n Journal of Minimum Intervention in Dentistry - Factors influencing atraumatic restorative treatment (ART) Implementation in public oral health services in Gauteng, Limpopo and North-West provinces : grey literature

Volume 6, Issue 2
  • ISSN : 1998-801X


[This document has been captured as part of the JMID-section for Grey-literature. Grey (or gray) literature refers to informally published written material that may be difficult to trace via conventional databases and/or journals as it is not formally published or is not widely accessible. However, Grey literature may still be an important source of information. Examples of grey literature include e.g: patents, reports, working documents or unpublished manuscripts]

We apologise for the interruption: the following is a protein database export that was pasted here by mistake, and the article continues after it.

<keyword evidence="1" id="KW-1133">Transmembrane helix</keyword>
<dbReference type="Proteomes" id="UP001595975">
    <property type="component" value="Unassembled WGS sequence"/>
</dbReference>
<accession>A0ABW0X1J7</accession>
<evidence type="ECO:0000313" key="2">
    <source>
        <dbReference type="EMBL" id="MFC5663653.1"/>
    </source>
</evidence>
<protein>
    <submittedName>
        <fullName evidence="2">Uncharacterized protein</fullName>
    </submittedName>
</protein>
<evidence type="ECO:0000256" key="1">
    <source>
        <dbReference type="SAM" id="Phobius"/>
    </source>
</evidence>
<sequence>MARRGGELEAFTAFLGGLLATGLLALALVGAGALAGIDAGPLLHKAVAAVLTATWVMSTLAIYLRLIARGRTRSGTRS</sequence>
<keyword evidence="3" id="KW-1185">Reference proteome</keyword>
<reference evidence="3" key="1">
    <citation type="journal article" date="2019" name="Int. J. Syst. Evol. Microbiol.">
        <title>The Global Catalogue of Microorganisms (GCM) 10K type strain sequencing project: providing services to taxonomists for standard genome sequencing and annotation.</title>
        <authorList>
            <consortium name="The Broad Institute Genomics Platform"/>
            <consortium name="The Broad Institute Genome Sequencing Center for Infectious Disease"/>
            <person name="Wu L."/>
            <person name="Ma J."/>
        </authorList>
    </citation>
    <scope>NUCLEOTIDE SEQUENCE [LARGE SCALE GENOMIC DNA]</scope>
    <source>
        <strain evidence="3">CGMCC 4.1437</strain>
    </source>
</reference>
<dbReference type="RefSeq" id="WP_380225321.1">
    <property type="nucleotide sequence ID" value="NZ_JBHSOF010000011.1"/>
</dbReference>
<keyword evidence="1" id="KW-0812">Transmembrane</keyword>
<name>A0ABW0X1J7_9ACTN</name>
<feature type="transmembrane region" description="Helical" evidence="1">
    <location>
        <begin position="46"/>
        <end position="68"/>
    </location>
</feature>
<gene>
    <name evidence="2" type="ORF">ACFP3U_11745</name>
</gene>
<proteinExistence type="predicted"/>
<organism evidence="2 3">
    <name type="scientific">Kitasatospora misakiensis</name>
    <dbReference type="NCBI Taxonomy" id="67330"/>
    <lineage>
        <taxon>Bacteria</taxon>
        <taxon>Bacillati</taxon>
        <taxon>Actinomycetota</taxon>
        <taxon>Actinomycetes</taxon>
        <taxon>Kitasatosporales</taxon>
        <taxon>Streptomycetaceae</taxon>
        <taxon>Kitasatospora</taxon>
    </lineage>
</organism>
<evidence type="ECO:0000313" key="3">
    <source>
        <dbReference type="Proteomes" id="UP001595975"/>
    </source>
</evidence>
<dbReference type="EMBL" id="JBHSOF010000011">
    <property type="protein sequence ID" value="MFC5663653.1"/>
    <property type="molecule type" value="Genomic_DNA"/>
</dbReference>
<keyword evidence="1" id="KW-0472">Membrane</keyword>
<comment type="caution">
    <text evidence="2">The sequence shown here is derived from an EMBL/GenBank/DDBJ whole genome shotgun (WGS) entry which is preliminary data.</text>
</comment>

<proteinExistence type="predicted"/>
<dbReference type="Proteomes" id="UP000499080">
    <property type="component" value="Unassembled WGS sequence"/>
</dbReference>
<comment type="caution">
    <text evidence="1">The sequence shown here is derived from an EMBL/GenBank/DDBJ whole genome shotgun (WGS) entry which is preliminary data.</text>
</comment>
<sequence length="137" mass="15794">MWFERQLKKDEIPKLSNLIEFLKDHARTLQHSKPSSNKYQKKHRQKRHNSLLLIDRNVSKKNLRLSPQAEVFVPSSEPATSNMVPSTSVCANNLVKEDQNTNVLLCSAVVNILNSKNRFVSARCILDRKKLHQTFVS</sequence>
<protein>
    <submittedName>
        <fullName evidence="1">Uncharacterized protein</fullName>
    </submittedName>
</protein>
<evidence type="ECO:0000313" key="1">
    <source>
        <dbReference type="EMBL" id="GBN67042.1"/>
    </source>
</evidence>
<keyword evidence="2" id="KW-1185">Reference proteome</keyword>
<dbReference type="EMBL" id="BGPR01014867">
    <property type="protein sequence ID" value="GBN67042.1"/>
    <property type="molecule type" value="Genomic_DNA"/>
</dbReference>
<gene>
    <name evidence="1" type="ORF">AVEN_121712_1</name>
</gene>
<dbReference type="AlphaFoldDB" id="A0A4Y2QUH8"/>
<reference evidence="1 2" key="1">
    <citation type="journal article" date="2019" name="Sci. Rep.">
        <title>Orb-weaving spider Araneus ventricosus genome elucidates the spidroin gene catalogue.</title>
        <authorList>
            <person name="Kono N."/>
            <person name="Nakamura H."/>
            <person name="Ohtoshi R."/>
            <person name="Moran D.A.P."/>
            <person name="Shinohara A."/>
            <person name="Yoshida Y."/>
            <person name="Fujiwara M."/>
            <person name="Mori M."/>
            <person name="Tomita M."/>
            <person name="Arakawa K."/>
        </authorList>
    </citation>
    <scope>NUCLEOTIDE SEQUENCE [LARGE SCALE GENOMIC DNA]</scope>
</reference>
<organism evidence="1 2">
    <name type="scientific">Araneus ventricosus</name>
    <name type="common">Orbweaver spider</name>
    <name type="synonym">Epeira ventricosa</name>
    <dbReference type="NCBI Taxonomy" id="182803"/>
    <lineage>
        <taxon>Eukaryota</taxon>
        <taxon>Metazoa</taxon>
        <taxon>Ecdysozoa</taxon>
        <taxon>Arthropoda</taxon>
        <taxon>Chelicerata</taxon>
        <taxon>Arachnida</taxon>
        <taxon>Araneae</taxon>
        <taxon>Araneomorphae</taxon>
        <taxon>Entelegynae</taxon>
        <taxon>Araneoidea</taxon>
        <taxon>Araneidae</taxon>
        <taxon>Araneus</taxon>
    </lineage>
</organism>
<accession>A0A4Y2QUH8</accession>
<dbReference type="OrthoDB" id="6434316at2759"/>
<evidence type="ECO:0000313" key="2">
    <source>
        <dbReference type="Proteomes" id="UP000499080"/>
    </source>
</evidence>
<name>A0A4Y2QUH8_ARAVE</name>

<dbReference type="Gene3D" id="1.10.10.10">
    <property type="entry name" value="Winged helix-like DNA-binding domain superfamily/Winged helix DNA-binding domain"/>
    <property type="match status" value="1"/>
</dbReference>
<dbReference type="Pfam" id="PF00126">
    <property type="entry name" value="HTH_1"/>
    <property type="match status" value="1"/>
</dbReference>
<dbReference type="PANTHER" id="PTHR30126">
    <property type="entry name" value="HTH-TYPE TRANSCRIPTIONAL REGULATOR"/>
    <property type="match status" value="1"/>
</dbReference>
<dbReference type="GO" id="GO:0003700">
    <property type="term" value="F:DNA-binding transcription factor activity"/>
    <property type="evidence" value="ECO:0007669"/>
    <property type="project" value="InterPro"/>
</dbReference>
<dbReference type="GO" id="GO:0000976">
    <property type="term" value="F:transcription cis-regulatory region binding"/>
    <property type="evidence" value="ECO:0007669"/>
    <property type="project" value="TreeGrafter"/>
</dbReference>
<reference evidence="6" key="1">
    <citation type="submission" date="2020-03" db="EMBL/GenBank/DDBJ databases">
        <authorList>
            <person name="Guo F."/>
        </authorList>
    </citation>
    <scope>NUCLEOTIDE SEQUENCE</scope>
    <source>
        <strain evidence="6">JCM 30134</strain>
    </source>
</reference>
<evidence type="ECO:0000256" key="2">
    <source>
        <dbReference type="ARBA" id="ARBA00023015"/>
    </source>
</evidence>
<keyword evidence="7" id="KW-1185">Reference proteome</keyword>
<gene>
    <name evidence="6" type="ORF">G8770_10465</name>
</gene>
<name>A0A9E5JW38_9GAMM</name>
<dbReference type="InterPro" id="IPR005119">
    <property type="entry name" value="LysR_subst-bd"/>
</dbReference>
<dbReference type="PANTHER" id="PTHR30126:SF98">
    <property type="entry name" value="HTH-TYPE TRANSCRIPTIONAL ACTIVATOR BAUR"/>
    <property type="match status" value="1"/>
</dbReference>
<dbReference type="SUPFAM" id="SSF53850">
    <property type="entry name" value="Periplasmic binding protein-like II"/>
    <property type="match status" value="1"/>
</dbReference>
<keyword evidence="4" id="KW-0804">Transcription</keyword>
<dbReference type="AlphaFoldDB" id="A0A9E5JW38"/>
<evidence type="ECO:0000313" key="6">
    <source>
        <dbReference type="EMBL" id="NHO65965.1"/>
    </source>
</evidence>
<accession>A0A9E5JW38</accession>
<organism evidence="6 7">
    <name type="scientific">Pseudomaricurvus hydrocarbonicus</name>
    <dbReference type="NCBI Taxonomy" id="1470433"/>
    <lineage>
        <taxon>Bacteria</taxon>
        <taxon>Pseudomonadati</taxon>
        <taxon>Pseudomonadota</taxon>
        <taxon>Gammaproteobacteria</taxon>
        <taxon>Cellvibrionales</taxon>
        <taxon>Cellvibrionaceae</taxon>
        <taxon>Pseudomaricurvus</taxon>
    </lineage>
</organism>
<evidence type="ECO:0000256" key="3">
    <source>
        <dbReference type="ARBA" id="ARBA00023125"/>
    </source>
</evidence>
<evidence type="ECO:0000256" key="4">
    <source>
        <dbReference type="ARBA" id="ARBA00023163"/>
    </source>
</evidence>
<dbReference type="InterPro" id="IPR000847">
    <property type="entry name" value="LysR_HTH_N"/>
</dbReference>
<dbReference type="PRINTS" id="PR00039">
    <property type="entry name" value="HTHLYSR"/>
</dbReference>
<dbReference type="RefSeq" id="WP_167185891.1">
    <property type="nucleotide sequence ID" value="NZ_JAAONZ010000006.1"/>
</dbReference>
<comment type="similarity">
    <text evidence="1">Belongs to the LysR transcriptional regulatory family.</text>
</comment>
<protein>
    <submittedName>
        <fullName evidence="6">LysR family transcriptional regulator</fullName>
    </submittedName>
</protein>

The World Health Organisation (WHO) endorsed Atraumatic Restorative Treatment (ART) for the treatment of early carious lesions in 1994. This procedure is now used in at least 25 countries, including South Africa. ART approach has been showed to be beneficial in improving the oral health status of people particularly in disadvantaged communities. The first field trials of ART in South Africa were conducted in 1997. Since ART's introduction to South Africa, the Department of Community Dentistry of the University of the Witwatersrand has offered courses on regular basis to dental operators in public service, in private practice and undergraduate students. The purpose of the study was to establish, from an operator's perspective, factors supporting and inhibiting the implementation of ART in the Public Oral Health Services in the three provinces of Gauteng, Limpopo and North-West. A convenient sample of 52 dental operators was selected. A self-administered questionnaire was used to collect data on demographics, work practice and experience related to ART. The average age of operators was 39.6 years with a range of 24 - 57, with 20 dentists and 14 dental therapists. The results showed that the operators' positive attitude towards ART and management support for ART were major factors enabling the implementation of ART. However the high work load, an inadequate supply of ART material and a lack of patient knowledge of ART, were major factors inhibiting the implementation of ART. More time was spent by operators doing dental extractions compared to other treatment types including restorations and scaling and polishing. This study showed that there are more inhibitory than enabling factors for the implementation of ART in the Public Oral Health Services in the three provinces of Gauteng, Limpopo and North-West ART's inclusion in the restorative treatment options used in public oral health services should be encouraged.

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